In its approach to international problems my Government has continued its policy of strengthening the Commonwealth relationship. In JuneJuly, 1956, a meeting of Prime Ministers of the Commonwealth took place in London. As members of this Parliament know, the United Kingdom Prime Minister, Mr. Macmillan, has expressed the hope that following a conference between President Eisenhower and himself a further meeting of Commonwealth Prime Ministers will be convened to discuss matters of mutual interest.

Meanwhile, Australia welcomes the emergence of the independent African State of Ghana as a full member of the Commonwealth and looks forward with warm fraternal interest to the impending achievement of independence, within the Commonwealth, by the Federation of Malaya.

At the invitation of my Government the SEATO Council of Foreign Ministers recently met in Canberra from 11th to 13th March, 1957. This high-level meeting approved plans which will further strengthen the organization which provides a shield against aggression in an area of vital interest to Australia. Already the SEATO Council has been able to record rapid progress by member nations in their common problems of defence and of economic and social development. That Council has noted incessant efforts by international communism to subvert the free institutions of the nations of the area. Special attention has, therefore, been given to the threat to the internal security of nations within the region.

Australia also continues its undiminished support for the Colombo Plan and the Australian contribution will continue to emphasize technical and training assistance.

My Government has directed special efforts towards the development of the most efficient defence system that our resources can sustain. Military appreciations have been prepared and studied. Plans have been worked out which put emphasis upon mobility, hitting power and modern equipment. A full statement will be made to Parliament at an early date in the present session. Adequate facilities for debate will be provided.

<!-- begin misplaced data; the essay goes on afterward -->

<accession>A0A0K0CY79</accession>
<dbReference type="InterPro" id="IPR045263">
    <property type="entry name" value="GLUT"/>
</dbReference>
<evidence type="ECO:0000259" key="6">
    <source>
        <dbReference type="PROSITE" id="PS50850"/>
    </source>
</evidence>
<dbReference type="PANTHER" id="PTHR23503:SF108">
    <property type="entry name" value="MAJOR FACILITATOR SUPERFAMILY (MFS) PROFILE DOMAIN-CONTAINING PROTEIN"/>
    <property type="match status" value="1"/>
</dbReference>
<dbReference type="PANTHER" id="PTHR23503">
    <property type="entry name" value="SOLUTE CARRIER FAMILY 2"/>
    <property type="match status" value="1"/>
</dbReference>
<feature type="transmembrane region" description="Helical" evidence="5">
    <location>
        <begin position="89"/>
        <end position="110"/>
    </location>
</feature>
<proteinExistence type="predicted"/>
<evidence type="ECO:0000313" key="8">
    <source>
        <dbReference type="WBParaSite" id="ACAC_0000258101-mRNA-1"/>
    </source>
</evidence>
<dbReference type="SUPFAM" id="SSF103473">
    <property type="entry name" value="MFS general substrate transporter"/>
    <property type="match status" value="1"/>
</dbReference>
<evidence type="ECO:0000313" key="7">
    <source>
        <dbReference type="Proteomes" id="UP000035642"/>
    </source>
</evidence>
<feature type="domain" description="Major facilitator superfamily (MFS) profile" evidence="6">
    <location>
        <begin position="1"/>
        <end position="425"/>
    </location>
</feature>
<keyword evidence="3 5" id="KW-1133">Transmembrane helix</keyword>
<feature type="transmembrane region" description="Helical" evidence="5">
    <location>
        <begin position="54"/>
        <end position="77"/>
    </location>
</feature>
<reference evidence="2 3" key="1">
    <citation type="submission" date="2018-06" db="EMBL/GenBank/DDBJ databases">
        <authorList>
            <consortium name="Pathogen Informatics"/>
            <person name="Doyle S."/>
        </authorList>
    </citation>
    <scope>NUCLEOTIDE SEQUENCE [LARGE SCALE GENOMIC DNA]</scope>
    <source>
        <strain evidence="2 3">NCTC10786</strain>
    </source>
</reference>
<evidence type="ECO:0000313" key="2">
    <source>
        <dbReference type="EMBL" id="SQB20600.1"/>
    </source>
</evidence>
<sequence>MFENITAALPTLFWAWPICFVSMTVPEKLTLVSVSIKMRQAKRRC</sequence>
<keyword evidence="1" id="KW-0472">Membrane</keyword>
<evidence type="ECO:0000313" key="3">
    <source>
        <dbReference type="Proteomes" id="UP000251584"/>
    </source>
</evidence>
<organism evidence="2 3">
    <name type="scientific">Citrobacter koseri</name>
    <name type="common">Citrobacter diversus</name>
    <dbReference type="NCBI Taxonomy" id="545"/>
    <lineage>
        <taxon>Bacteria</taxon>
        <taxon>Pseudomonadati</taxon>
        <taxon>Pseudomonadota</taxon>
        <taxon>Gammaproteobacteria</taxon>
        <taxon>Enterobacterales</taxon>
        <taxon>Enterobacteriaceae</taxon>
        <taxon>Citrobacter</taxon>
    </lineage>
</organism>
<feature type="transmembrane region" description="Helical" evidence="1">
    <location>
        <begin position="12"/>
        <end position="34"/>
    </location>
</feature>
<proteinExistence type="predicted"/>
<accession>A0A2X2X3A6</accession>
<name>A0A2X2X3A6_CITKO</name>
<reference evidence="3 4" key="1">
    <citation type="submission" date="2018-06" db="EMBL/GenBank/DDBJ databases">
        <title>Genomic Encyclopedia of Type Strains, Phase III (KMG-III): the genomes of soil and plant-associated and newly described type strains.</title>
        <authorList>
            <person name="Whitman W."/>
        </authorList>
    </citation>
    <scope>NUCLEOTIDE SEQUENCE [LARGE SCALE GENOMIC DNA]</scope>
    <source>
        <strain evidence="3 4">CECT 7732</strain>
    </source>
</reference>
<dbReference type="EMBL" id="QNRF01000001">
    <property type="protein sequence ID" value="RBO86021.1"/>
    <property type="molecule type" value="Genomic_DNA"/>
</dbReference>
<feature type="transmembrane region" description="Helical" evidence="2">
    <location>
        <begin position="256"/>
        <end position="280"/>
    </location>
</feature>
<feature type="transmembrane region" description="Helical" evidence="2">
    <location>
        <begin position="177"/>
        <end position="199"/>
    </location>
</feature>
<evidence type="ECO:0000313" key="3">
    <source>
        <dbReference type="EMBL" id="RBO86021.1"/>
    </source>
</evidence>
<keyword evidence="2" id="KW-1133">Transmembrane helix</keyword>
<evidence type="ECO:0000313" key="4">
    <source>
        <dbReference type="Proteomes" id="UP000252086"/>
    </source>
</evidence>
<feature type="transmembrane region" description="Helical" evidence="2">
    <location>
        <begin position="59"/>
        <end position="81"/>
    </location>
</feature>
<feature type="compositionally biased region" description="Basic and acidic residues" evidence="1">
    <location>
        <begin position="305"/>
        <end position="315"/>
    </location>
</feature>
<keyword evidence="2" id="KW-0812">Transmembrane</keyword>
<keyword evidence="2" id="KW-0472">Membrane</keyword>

In the past year all armed services contributed components to serve in Malaya as part of the

Commonwealth Strategic Reserve. In so doing, these units have played a useful part in reducing the incidence of communist terrorism, and in assisting .to promote that stability which is so essential to the orderly development of the Federation of Malaya.

In collaboration with the Government of the United Kingdom, considerable progress has been made in the fields of defence science. My advisers expect the notable work performed at Woomera and Maralinga to continue.

When I last addressed the Parliament, the condition of the Australian economy was causing concern. There was internal inflation, and our balance of payments with other countries was unfavorable. Our overseas reserves had been falling rapidly. My Government took action to rectify these weaknesses.

My advisers report that the economy is now in a more balanced state; our trade position has improved; and our overseas reserves are growing. A high rate of productive activity has been maintained. Many important projects which should bring even greater prosperity are being undertaken.

To keep the economy on a stable and progressive course requires constant watch and appropriate action. My Government accordingly has the facts of the situation and its economic policies under close and continuous review. It has recently had assistance in this vital task from the Economic Advisory Committee, the members of which included representatives of private industry and commerce. A comprehensive economic statement will soon be laid before Parliament.